Problems with WebSDR

Thanks to Pieter, PA3FWM, today I have overcome the issues with the WebSDR system not working.  For anyone not familiar, the WebSDR is a Software-Defined Radio receiver connected to the internet, allowing many listeners to listen and tune it simultaneously.  It can be found at…..

http://websdr.org

websdr1

But as of January this year, there have been some problems.  Oracle released Java 7 update 51, and with that update, using WebSDR receivers has become increasingly more difficult.  But thanks to Pieter, and a bit of jiggling around this morning, the system is working fine again now.

Please refer to the notes below…..

On January 14, 2014, Oracle released Java 7 update 51, and with that update using WebSDR receivers has become more difficult.

Cause and background

The WebSDR project has, since its beginning, used Java applets to play sound and show the waterfall display. These are so-called “unsigned” applets, which run in a restricted environment (called “sandbox”), where they cannot do any harm to your computer and thus are totally safe, in principle.
Java and this sandbox are made by Oracle, and apparently Oracle has trouble making this sandbox totally safe. These bugs can be exploited by malicious applets to harm your computer. In the latest Java release, they apparently gave up the hope of fixing all sandbox bugs; instead, they now make it as difficult as possible to run unsigned applets at all, both the malicious and the good ones.

Short-term solution

Fortunately, it still is possible to run unsigned applets, but only if you explicitly tell your computer from which websites applets should be accepted. So in order to use a WebSDR, you first have to add its URL to a list of acceptable Java sites. (Applets from other sites, including malicious ones, will still be blocked.)

On Windows/Mac, you can find this list by going to the system control panel or System Preferences and choosing Java (you may want to use the control panel’s search function); then choose the Security tab, and click on “Manage Site List”. Then there’s an “Add” button to add a URL to the list. Put the complete URL there, like http://websdr.ewi.utwente.nl:8901/ , so including the http part.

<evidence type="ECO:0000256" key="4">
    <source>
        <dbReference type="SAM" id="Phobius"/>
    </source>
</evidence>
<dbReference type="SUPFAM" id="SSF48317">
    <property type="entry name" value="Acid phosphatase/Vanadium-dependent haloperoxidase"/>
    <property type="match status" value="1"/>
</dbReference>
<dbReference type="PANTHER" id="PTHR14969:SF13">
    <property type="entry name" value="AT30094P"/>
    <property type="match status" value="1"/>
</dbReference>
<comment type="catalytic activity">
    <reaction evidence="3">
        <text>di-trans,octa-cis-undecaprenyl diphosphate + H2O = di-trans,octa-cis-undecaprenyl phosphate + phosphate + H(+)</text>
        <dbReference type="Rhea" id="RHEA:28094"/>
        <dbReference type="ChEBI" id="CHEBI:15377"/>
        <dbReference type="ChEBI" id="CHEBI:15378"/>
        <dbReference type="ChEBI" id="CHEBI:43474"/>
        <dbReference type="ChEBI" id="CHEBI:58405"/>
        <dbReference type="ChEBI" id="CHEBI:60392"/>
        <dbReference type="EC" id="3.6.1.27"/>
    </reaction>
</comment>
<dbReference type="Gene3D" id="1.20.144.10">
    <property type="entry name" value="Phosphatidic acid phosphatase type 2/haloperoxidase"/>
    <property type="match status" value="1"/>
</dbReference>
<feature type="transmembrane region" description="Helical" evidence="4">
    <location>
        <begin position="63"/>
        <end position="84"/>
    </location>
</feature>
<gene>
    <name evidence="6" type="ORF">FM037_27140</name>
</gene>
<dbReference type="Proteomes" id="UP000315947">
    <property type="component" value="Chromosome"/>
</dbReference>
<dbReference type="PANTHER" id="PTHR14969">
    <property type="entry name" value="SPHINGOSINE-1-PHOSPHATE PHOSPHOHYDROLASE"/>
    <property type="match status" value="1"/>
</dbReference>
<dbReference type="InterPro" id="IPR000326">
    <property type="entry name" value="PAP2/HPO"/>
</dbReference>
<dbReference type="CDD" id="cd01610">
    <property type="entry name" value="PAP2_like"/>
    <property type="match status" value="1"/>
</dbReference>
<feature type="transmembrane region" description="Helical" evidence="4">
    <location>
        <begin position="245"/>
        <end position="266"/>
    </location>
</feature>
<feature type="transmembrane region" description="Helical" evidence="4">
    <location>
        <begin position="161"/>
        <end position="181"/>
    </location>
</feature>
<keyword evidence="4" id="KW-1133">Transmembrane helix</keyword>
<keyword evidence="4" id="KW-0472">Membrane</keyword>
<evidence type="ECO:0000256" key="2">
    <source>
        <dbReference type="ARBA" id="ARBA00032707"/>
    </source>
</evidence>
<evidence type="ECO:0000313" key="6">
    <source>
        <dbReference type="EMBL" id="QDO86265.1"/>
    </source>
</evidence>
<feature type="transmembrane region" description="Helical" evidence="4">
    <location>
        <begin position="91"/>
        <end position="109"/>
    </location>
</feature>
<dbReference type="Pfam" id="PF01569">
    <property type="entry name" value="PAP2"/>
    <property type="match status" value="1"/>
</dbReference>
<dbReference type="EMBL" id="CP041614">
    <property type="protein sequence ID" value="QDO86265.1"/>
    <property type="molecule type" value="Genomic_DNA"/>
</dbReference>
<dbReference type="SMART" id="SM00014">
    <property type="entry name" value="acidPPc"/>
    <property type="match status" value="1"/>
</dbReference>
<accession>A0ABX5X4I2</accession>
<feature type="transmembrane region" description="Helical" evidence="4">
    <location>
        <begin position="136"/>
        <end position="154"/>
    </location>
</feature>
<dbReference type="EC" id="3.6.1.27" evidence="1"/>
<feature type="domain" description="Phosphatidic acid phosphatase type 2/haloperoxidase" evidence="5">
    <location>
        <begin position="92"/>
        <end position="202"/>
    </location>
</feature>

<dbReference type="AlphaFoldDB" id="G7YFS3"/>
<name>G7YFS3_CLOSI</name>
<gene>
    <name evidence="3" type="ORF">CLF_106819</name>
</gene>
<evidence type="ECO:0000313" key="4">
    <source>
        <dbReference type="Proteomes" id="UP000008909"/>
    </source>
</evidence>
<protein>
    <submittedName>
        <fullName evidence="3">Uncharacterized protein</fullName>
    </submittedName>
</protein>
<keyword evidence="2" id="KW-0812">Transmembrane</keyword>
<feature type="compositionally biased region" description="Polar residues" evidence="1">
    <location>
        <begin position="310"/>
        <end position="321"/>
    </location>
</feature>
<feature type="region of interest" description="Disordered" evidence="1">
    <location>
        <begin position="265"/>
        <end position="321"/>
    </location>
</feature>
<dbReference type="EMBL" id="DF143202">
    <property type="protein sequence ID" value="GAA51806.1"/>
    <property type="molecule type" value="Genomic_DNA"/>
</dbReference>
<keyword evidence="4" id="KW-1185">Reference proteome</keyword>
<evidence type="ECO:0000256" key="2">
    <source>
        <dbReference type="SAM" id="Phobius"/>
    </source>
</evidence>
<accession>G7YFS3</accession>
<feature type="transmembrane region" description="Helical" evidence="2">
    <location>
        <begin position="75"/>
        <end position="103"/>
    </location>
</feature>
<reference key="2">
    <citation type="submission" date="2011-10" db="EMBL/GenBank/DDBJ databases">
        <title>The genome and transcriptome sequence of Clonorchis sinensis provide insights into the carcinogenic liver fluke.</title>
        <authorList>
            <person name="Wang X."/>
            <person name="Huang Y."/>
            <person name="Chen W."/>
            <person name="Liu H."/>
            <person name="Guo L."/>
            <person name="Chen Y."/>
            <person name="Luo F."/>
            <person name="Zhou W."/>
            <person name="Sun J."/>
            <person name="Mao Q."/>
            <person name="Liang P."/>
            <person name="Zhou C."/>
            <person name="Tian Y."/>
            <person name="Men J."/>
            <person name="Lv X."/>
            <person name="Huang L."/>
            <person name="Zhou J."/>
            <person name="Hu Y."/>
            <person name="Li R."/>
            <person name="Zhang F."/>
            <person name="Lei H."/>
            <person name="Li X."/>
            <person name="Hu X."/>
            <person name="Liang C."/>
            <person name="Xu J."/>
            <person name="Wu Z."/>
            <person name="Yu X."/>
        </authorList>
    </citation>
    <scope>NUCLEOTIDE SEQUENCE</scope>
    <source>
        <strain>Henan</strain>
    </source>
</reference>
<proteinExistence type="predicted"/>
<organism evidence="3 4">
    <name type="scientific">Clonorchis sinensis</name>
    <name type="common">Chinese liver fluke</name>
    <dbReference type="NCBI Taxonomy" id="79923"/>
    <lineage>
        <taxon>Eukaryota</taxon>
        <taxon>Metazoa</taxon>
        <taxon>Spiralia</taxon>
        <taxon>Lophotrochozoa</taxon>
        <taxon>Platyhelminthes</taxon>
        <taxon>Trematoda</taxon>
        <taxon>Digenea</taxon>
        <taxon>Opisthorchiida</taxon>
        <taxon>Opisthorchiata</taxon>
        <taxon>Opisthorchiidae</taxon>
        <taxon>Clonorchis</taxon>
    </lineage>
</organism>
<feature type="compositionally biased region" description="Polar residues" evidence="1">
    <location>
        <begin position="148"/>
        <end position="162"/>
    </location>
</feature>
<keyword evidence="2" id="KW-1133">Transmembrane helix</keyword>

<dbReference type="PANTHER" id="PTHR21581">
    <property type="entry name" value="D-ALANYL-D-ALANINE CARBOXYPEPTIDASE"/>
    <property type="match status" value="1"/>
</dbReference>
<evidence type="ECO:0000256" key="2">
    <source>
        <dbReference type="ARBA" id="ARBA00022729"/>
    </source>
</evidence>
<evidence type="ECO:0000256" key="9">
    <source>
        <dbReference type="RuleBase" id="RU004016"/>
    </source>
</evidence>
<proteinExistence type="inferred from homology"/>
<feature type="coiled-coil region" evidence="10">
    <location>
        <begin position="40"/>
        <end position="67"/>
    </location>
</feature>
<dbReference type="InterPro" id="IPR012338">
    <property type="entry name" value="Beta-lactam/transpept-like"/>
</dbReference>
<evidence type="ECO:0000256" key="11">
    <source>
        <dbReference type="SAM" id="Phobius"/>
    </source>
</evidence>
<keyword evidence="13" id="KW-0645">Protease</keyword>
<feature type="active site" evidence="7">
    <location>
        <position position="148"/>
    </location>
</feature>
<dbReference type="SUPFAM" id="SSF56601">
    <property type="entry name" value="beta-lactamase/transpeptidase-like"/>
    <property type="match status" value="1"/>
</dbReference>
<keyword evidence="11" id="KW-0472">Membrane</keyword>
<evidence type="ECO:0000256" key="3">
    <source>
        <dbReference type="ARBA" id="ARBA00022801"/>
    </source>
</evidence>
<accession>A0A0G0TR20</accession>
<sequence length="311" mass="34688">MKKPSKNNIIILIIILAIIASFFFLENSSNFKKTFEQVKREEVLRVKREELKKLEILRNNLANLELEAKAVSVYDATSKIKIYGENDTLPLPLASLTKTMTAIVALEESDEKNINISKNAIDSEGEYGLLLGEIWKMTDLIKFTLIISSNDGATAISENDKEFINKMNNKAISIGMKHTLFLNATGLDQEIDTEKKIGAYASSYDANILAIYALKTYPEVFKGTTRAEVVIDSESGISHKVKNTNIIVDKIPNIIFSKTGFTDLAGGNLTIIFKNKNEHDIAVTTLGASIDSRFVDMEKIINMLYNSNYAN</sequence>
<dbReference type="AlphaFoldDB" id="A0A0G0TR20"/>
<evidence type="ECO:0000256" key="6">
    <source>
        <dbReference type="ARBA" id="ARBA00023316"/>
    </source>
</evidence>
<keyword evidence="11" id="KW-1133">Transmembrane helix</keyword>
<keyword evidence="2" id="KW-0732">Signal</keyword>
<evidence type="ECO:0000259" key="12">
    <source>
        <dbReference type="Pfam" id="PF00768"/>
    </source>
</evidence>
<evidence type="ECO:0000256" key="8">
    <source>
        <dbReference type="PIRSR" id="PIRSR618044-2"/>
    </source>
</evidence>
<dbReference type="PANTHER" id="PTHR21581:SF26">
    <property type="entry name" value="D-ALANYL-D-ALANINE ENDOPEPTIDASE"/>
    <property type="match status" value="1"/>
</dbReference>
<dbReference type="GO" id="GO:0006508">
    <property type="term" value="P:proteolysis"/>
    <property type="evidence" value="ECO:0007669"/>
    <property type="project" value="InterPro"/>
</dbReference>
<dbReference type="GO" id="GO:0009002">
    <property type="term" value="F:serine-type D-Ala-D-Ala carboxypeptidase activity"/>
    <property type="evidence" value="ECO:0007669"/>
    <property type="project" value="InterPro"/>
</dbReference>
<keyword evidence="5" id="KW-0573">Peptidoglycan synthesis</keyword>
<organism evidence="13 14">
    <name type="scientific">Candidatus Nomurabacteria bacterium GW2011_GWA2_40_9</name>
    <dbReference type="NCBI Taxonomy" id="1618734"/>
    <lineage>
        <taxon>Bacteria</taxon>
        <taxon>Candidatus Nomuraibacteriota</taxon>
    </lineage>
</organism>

On Linux/Solaris, open a terminal and type jcontrol there; then choose the Security tab, and the rest of the instructions are as for Windows/Mac.

More detailed instructions can be found here: https://blogs.oracle.com/java-platform-group/entry/upcoming_exception_site_list_in.

Longer-term solution

Of course, the above situation is pretty inconvenient. For the future, there are two options, assuming Oracle’s policy does not change:

  • Oracle now wants every applet to be “signed”. This means that the applet gets a cryptographic “signature” by which it can be verified that the applet was written by a specific person (e.g., me), so if you trust that person, you can trust the applet. Unfortunately, this signature apparently would cost me several hundred dollars/euros per year…
  • At my own WebSDR site at http://websdr.ewi.utwente.nl:8901, I’m testing a WebSDR version which no longer needs Java but uses recent HTML5 features instead. There are still some problems with it, which is why I have not yet distributed this update to the other sites, but in due time, I will.
    However, it is not a total solution either: it doesn’t work on Internet Explorer, and generally not on older versions of browsers.

 

 

 

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